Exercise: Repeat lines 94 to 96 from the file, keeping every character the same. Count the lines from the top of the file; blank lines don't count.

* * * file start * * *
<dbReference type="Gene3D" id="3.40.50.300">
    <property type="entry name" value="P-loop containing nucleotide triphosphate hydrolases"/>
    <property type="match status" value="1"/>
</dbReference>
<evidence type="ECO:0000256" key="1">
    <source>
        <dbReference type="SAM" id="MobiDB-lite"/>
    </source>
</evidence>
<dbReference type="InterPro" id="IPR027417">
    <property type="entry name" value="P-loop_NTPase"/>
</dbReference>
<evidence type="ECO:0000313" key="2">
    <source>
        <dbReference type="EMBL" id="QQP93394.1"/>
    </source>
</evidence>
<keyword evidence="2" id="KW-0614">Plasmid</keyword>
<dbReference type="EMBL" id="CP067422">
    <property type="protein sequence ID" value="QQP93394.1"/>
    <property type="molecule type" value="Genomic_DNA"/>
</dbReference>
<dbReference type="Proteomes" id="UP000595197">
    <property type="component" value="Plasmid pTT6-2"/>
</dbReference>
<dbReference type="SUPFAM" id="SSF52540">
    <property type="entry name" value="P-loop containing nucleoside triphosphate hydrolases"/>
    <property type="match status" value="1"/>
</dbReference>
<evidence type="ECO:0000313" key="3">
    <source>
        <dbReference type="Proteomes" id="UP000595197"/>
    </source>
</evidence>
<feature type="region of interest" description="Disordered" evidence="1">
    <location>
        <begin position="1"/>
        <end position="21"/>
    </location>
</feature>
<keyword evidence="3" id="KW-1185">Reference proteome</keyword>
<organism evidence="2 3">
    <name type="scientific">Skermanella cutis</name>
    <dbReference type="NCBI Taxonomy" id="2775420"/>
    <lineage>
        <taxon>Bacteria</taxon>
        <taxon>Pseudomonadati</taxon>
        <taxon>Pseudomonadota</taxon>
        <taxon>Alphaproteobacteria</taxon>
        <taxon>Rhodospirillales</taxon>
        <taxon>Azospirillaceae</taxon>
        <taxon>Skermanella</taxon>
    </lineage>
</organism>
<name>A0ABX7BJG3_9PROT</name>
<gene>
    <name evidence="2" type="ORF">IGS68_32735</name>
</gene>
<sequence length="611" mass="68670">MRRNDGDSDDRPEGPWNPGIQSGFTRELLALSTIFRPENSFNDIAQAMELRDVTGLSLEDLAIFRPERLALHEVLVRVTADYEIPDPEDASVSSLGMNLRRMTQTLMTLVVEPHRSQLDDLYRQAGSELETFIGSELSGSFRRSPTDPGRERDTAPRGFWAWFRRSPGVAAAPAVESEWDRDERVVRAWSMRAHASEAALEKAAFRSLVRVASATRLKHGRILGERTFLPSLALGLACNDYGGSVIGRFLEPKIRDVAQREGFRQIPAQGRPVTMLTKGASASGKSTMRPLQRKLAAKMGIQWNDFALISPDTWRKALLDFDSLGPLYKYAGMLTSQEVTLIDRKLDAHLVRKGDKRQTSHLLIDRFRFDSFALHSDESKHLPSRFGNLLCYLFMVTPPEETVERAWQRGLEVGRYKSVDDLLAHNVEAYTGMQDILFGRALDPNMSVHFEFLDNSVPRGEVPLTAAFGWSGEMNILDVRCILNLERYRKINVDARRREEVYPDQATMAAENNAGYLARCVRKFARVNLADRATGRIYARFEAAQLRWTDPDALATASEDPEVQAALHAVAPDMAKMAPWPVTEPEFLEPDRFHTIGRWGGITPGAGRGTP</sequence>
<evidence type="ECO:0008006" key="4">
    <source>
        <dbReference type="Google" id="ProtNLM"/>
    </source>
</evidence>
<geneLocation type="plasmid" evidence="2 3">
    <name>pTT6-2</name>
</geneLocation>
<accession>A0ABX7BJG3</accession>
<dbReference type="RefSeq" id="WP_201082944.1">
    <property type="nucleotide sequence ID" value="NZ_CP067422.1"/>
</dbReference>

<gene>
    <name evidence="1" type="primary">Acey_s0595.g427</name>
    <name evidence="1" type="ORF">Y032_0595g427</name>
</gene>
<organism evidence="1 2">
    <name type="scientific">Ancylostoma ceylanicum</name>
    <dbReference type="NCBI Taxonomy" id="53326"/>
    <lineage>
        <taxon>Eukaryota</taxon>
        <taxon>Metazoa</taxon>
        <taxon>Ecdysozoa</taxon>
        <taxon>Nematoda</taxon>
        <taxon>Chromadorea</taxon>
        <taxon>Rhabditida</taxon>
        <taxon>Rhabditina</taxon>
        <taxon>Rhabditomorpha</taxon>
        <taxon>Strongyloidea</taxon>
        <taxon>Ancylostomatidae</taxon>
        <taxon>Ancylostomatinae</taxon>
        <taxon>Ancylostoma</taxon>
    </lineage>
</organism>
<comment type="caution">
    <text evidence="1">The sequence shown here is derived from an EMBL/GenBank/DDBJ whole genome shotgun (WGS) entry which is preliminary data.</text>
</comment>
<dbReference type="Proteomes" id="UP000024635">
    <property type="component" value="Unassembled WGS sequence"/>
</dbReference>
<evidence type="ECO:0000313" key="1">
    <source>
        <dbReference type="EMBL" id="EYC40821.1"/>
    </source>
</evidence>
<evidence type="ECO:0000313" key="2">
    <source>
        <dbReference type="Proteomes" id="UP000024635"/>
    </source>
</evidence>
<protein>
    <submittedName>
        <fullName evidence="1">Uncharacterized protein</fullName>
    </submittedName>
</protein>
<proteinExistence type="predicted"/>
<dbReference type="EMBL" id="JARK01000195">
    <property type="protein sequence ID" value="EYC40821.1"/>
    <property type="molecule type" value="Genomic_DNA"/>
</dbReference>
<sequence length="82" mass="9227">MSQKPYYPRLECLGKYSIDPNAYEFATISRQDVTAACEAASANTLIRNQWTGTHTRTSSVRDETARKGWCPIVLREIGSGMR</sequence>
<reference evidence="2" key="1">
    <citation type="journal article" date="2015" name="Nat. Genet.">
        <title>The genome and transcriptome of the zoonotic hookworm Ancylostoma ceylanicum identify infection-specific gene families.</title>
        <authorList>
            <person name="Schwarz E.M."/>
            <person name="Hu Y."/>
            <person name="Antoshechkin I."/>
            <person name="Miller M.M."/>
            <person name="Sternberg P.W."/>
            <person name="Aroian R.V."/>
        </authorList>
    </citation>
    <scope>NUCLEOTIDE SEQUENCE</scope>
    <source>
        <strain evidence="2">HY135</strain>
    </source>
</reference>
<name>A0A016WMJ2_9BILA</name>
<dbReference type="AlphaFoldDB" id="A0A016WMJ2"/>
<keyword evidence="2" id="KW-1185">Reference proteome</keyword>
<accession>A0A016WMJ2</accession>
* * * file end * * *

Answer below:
<comment type="caution">
    <text evidence="1">The sequence shown here is derived from an EMBL/GenBank/DDBJ whole genome shotgun (WGS) entry which is preliminary data.</text>
</comment>